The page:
Speculative parallelization divides a sequential program into possibly parallel tasks and permits these tasks to run in parallel if and only if they show no dependences with each other. The parallelization is safe in that a speculative execution always produces the same output as the sequential execution. Most previous systems allow speculation to succeed only if program tasks are completely independent, i.e. embarrassingly parallel.
The goal of this dissertation is to extend safe parallelization in the presence of dependences and in particular to identify and support tasks with partial or conditional parallelism. The dissertation makes mainly two contributions.
The first is safe dependence hints, an interface for a user to express partial parallelism so speculative tasks can communicate and synchronize with each other. The interface extends Cytron's post-wait and recent OpenMP ordering primitives and makes them safe and safely composable. Dependence hints are based on channel communication. A unique feature is channel chaining to express conditional dependences.
The second is parallelization support. The thesis describes STAPLE, a system for finding safe task parallelism by first analyzing a program using a compiler and then analyzing its executions using a profiler. The STAPLE compiler collects profiles for all program constructs including loops and functions in a single run. After profiling, STAPLE ranks program constructs by their potential for improving the whole-program performance.
STAPLE analysis proceeds in two levels. The first analyzes potential parallelism assuming complete data privatization to remove false dependences. It considers both loop and function tasks but assumes no reordering of statements within a loop or function. Often the parallelism can be enhanced by reordering dependent operations. The second-level analysis identifies opportunities for such reordering and computes the increase in parallelism. It combines the (context) tree based dependence profile and the code-based dependence graph to analyze and emulate the effect of parallelism enhancing code transformations.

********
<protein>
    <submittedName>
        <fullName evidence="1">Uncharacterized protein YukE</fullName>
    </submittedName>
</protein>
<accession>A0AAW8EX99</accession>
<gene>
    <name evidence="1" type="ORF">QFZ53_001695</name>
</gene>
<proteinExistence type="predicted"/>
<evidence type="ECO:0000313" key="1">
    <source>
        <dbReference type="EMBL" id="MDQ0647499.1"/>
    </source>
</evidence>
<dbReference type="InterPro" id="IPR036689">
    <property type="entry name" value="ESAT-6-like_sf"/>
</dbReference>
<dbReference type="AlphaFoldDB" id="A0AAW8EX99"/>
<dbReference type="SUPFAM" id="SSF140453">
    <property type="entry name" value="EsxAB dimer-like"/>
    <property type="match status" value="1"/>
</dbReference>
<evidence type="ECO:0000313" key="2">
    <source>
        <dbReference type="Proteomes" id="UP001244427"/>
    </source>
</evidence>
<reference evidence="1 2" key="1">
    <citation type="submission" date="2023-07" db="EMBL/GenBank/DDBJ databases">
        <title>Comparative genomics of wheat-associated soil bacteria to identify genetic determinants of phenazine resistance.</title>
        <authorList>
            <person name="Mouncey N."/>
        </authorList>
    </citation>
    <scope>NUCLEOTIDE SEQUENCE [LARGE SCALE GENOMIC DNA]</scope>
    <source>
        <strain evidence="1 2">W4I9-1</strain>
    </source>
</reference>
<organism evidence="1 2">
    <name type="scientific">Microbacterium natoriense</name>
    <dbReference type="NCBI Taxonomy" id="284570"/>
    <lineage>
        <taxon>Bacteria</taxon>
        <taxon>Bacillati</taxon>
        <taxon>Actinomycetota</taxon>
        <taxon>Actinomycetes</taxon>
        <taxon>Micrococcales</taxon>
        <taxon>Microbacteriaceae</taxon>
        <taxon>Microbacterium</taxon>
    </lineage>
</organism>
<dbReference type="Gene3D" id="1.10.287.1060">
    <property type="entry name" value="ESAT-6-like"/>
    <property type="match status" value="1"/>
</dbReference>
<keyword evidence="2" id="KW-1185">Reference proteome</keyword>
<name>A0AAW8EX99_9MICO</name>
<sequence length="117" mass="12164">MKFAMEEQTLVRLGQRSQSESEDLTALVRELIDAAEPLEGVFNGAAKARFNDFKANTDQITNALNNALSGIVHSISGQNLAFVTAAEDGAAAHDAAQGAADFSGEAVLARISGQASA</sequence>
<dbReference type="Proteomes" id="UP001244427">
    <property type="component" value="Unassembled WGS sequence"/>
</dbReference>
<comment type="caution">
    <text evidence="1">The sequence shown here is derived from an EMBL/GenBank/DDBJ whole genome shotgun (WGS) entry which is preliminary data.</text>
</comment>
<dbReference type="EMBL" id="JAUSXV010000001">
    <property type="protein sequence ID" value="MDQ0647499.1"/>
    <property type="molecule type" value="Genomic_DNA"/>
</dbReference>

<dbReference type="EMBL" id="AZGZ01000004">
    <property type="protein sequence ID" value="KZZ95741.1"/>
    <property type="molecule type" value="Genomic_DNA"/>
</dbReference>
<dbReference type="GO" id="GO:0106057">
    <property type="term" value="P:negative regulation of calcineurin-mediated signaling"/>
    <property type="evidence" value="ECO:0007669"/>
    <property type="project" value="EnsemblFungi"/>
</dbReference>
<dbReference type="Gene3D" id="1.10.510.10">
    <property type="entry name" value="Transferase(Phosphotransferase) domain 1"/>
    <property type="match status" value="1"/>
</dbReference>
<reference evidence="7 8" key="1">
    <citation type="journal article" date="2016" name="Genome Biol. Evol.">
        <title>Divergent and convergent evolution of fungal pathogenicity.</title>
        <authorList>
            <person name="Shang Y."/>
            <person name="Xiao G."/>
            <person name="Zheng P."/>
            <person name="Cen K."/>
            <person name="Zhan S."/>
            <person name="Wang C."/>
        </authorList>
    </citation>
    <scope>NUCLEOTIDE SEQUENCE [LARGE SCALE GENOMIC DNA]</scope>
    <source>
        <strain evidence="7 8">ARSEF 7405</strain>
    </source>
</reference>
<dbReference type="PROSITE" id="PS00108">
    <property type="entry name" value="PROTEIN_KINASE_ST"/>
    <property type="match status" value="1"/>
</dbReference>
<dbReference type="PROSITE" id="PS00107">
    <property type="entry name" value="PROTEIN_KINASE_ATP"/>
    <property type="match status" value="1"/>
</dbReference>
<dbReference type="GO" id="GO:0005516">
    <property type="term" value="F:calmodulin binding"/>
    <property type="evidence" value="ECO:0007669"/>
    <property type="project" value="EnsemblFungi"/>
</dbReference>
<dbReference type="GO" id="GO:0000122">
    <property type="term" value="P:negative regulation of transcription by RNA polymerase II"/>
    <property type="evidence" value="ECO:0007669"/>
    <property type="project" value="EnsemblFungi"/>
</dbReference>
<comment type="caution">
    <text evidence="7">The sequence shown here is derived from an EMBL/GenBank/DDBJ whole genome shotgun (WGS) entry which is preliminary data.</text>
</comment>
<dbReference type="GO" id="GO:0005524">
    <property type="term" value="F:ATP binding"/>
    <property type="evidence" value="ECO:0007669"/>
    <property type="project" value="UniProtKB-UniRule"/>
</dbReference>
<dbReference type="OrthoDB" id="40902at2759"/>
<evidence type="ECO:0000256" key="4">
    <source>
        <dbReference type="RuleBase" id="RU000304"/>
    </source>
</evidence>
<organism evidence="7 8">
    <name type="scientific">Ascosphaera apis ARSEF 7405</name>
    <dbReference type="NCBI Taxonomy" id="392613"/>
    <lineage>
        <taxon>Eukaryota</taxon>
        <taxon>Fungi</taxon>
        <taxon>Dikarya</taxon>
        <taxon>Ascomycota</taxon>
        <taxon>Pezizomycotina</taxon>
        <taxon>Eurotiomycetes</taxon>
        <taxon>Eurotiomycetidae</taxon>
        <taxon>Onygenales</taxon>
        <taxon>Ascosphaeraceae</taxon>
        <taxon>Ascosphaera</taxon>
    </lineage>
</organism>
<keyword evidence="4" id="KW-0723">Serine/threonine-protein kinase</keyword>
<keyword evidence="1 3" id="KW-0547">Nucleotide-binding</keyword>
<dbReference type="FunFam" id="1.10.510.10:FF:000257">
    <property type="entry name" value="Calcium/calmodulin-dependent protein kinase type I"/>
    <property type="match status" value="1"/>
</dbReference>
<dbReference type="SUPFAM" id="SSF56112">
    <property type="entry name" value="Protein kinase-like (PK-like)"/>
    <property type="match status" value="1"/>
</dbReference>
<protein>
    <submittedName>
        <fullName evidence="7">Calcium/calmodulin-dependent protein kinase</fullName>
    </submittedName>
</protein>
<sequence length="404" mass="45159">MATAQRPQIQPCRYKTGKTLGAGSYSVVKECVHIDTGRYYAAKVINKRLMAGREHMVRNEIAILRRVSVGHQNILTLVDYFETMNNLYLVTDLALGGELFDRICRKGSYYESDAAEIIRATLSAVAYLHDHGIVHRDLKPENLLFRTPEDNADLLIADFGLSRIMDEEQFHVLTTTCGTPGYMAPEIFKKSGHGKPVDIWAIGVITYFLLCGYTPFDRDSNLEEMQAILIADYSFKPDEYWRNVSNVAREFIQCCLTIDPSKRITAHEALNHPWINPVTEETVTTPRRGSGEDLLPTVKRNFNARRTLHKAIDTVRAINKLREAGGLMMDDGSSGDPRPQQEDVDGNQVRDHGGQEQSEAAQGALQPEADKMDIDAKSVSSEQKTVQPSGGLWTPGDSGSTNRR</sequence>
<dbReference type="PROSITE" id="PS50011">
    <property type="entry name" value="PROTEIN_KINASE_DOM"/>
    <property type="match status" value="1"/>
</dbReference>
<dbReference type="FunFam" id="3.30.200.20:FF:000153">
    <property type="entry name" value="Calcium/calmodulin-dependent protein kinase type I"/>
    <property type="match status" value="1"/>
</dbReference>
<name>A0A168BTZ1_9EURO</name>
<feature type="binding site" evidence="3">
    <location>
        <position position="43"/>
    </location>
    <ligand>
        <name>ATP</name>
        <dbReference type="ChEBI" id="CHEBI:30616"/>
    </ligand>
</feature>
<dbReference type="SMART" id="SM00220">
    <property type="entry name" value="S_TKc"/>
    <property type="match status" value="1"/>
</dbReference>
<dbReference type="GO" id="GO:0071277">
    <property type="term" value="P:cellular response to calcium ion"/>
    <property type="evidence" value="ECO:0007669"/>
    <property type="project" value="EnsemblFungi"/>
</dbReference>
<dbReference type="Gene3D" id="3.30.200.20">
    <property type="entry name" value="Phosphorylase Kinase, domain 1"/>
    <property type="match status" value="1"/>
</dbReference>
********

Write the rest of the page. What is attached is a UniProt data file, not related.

Dependence analysis is costly. It must track all accesses to all data so not to miss a single dependence. Previously, loop profilers analyze one loop at a time and ignore dependences outside the loop. In task profiling, STAPLE has to consider all dependences in a complete execution, including the effect of abnormal control flow such as exceptions, which complicates context tracking. The compiler support is built using GCC. A set of optimizations is devised to reduce the cost. The resulting tool is robust and efficient enough to evaluate all SPEC CPU2006 integer benchmarks (on training inputs). The source code may have thousands of nested loops and recursive functions (as in GCC itself), and the unmodified run time can be over 4 minutes.
|Commitee:||Huang, Michael, Kautz, Henry, Scott, Michael L.|
|School:||University of Rochester|
|Department:||Hajim School of Engineering and Applied Sciences|
|School Location:||United States -- New York|
|Source:||DAI-B 73/07(E), Dissertation Abstracts International|
|Keywords:||All-context, Profiling, Program parallelization, Safe dependence hints, Speculation|
Copyright in each Dissertation and Thesis is retained by the author. All Rights Reserved
The supplemental file or files you are about to download were provided to ProQuest by the author as part of a
dissertation or thesis. The supplemental files are provided "AS IS" without warranty. ProQuest is not responsible for the
content, format or impact on the supplemental file(s) on our system. in some cases, the file type may be unknown or
may be a .exe file. We recommend caution as you open such files.
Copyright of the original materials contained in the supplemental file is retained by the author and your access to the
supplemental files is subject to the ProQuest Terms and Conditions of use.
Depending on the size of the file(s) you are downloading, the system may take some time to download them. Please be